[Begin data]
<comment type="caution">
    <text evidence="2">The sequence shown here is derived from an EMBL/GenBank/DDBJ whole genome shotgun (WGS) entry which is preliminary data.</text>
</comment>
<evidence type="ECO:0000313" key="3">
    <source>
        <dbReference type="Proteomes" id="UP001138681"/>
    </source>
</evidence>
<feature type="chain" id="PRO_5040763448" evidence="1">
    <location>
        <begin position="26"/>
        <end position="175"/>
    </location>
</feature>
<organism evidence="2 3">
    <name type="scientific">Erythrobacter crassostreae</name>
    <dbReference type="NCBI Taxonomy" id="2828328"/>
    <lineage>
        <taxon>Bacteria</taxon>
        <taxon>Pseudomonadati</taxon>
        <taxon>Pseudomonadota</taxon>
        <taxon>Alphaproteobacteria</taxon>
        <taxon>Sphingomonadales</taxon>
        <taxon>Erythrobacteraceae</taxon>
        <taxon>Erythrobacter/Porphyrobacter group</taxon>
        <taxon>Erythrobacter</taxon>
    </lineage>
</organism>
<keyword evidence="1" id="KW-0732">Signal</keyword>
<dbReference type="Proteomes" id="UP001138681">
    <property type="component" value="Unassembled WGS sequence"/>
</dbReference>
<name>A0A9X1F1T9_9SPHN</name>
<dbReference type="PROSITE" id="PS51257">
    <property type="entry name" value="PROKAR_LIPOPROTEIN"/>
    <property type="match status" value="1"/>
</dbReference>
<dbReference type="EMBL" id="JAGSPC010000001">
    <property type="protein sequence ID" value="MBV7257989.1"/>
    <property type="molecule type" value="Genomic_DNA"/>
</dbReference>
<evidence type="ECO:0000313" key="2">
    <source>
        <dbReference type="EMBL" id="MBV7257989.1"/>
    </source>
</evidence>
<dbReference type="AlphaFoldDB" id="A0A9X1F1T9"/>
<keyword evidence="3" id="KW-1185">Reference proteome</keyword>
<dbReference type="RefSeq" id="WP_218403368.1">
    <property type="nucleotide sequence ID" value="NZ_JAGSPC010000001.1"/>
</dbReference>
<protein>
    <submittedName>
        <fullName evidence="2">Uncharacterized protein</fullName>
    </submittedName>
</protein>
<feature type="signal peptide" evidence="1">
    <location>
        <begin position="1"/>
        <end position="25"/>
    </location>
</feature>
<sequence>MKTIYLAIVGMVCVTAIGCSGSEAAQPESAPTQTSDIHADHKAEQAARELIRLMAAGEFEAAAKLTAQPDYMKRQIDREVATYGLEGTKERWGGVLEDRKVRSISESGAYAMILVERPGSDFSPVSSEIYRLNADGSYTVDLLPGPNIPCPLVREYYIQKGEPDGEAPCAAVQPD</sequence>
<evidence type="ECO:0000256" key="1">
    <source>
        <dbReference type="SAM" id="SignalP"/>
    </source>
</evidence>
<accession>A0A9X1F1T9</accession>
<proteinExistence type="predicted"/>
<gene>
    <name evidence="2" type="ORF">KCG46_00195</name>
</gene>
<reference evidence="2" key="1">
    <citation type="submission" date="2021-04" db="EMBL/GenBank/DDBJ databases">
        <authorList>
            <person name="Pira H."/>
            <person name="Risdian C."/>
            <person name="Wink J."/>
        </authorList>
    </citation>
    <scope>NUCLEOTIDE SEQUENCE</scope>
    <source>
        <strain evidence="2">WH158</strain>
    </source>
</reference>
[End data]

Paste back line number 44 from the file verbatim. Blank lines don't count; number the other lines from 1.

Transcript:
        <dbReference type="EMBL" id="MBV7257989.1"/>